Associazione DREAMTIME

Sara Melotti

Sara Melotti

Brescia - Italia
Coach

Con Isabel abbiamo lavorato sulla costruzione di un articolo che raccontasse l’esperienza a 360gradi, parlando di Apulia SummerTime in se, dei posti visitati e del vissuto personale aggiungendo così un tocco più emotivo, riflettendo su come le impressioni e le sensazioni vissute cambiavano col passare del tempo.

E’ difficile descrivere in parole cosa sia stata questa esperienza, perchè Apulia SummerTime è stato qualcosa che va oltre l’esperienza. E’ stata un tornado: di arte, di talento, di contaminazioni, di emozioni, di umanità e di vite incrociate.

E’ stata una bolla nel tempo dove è nato qualcosa di veramente bello, cosa sia ‘quel cosa’ però non ve lo so descrivere, perchè Apulia SummerTime va vissuta per essere capita davvero.

Scrivere per me non è un lavoro, è un modo di essere, è il modo in cui traduco i miei pensieri e le mie sensazioni; di solito mi esce facile, naturale, ma scrivere questo pezzo mi ha messa davanti a una bella sfida, perchè come si fa a tradurre quello che abbiamo vissuto durante Apulia SummerTime? Come si mette in parole un ‘qualcosa’ andato al di là dell’esperienza, al di là del viaggio, al di là dell’arte? Provo a raccontarvi cosa è stato, partendo dall’inizio..

Sono stata invitata a far parte di Apulia SummerTime come coach di blogging e giornalismo.
Tutto è stato messo in piedi—aggiungerei con durissimo lavoro—da Elio con l’aiuto del suo braccio destro Alessandro; sono venuti a trovarmi una sera per spiegarmi il progetto: 6 coach per sette discipline diverse e una ventina di ragazzi pieni di talento e voglia di creare, tutto il ricavato sarebbe andato all’AISM (Associazione Italiana Sclerosi Multipla), e le opere dei ragazzi si potranno acquistare a breve su questo sito.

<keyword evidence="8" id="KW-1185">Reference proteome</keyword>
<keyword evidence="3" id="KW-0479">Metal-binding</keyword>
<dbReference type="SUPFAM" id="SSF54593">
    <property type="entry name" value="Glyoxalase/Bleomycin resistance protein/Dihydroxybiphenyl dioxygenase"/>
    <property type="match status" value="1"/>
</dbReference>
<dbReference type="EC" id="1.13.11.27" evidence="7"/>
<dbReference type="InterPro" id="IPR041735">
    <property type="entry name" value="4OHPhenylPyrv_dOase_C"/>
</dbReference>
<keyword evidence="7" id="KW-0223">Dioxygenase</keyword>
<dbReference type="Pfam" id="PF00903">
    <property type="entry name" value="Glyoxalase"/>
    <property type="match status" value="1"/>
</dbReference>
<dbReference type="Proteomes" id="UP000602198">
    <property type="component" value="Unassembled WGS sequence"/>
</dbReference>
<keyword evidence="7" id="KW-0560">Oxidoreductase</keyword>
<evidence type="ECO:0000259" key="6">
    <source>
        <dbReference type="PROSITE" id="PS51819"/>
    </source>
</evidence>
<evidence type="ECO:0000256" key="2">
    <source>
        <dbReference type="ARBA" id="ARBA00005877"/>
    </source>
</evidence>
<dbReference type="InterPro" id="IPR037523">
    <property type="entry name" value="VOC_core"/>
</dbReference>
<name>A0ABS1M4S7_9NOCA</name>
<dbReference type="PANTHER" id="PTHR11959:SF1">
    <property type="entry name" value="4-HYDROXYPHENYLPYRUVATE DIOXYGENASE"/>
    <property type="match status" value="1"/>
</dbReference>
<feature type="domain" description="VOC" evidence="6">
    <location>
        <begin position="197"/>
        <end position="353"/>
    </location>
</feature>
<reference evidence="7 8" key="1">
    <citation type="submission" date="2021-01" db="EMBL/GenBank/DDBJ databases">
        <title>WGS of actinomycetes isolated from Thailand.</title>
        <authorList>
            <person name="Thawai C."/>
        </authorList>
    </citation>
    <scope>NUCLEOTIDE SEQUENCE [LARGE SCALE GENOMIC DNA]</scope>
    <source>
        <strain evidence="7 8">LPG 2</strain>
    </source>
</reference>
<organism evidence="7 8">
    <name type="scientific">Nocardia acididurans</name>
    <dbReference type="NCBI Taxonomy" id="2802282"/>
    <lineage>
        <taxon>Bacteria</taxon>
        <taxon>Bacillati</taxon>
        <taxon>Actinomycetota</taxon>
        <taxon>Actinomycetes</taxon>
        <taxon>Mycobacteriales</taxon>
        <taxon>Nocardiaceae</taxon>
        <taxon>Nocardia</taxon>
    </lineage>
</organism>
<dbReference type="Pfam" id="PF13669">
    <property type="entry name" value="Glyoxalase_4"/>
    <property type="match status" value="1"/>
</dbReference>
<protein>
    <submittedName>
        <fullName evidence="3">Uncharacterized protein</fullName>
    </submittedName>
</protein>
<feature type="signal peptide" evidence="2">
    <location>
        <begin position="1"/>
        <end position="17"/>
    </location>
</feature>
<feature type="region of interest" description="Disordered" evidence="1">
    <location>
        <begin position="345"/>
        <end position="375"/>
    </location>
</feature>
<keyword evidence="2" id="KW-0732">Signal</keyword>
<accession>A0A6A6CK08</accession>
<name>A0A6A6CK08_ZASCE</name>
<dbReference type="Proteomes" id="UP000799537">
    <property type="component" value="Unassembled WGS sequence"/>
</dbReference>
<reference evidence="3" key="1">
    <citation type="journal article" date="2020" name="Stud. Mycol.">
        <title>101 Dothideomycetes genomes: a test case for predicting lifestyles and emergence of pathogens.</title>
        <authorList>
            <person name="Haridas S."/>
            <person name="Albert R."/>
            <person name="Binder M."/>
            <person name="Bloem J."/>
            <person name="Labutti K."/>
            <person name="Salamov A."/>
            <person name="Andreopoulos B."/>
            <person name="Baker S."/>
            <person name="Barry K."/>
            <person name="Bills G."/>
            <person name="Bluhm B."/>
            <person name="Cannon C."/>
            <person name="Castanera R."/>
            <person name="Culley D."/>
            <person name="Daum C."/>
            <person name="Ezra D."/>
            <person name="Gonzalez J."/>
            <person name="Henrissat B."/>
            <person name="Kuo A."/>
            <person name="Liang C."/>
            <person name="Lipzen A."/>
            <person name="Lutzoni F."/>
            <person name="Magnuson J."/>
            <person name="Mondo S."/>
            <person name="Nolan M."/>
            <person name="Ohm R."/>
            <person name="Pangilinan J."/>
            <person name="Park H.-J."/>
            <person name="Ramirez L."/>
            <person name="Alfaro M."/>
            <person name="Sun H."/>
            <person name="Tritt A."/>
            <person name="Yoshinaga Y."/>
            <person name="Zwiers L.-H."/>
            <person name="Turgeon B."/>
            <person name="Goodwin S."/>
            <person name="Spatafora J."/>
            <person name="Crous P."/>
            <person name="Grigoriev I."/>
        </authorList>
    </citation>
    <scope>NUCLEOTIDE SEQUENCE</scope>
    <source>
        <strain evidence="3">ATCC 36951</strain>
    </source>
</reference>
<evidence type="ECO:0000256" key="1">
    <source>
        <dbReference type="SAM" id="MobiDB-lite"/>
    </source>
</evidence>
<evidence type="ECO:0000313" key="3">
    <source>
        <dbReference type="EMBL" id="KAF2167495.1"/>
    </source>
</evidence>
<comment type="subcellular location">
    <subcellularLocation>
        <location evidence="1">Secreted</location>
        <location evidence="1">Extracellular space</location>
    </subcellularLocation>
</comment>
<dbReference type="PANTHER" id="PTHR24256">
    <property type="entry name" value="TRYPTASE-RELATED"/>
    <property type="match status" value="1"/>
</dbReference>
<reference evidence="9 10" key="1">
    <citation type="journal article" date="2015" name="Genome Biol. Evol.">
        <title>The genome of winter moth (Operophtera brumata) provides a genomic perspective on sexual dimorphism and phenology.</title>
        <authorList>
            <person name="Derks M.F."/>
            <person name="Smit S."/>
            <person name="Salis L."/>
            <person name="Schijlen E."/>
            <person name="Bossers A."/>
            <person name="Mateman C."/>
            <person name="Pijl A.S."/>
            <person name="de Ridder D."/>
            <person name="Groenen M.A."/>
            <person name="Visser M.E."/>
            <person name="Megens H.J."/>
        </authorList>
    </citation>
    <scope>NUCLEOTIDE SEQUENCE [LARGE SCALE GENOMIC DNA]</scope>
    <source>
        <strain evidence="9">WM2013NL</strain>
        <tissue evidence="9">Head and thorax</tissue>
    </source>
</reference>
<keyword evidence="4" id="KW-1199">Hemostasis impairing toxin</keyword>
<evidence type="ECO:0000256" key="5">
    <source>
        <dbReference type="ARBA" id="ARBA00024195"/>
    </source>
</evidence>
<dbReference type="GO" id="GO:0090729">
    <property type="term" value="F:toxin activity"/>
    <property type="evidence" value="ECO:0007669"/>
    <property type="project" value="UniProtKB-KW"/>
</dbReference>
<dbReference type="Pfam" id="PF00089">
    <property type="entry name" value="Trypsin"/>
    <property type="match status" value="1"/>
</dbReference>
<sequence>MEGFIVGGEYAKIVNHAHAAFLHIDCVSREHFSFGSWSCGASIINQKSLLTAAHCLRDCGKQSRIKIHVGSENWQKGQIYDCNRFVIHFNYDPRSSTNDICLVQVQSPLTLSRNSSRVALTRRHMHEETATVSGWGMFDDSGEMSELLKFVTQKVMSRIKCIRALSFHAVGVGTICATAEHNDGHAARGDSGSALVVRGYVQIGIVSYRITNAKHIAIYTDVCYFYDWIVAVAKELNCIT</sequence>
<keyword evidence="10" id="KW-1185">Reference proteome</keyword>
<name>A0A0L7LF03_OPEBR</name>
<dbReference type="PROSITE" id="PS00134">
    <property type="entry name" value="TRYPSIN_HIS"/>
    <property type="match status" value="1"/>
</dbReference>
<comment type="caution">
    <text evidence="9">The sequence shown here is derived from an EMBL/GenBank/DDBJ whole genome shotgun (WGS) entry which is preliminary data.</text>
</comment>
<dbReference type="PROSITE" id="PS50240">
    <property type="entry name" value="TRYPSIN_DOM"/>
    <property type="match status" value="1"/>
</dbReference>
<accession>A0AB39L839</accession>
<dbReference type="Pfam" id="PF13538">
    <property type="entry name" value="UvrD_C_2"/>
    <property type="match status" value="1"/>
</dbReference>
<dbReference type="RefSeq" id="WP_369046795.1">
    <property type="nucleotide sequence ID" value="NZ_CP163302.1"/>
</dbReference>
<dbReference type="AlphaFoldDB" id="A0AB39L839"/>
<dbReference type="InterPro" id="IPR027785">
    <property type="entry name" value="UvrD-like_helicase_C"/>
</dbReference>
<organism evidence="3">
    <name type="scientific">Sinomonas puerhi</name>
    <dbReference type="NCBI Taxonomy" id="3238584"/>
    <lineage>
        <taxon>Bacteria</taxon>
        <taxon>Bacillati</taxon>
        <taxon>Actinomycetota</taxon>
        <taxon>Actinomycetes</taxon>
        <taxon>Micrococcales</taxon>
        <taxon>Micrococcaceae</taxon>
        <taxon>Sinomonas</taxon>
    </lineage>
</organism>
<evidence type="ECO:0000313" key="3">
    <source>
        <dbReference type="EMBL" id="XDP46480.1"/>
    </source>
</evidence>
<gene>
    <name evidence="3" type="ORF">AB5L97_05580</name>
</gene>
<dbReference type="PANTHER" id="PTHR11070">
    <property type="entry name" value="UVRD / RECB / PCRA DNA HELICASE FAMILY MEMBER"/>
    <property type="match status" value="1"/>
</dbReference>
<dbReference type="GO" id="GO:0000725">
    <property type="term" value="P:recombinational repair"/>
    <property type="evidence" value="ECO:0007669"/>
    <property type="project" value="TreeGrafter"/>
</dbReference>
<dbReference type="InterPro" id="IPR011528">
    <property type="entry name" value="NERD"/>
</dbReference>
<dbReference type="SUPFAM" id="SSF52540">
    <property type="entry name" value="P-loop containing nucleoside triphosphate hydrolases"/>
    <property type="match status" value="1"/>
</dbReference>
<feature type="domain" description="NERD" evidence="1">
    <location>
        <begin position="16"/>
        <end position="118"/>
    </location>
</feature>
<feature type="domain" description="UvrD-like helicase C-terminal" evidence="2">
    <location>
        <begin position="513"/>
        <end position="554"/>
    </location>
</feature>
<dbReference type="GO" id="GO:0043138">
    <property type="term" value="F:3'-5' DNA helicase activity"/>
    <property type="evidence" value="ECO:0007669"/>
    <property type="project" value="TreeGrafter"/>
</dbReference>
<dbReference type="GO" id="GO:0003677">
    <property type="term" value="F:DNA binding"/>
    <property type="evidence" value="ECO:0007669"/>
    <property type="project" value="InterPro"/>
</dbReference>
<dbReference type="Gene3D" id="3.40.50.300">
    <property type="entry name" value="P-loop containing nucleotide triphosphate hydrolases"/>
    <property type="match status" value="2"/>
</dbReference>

Mi hanno convinta dopo le prime due parole!

Sarebbe stata un esperienza nuova per me, non avevo mai fatto da coach prima, sono abituata a lavorare per me stessa, con i miei ritmi e spazi, spesso in totale solitudine; non nascondo che l’idea di passare 10 giorni circondata da altre persone 24/7 mi dava un po’ di ansia, ma sono partita per la Puglia usando il mio solito approcio verso ogni viaggio o nuovo progetto cioè senza nessuna aspettativa e armata solo di curiosità e voglia di fare, pronta ad accogliere quello che l’esperienza mi avrebbe portato.
Ma quello che ho vissuto nei 10 giorni seguenti è andato oltre qualsiasi cosa mi sarei potuta immaginare.

Il nostro campo base era una masseria dispersa nella natura e immersa nel silenzio e nella pace— caso vuole il nome della Masseria è proprio ‘Pace’, che è anche il cognome del suo proprietario, il leggendario Camillo Pace nonchè il coach di musica di Apulia SummerTime—trulli bianchi, amache in giardino, oliveti, una chiesa abbandonata, il tempo sembrava fermo da sempre.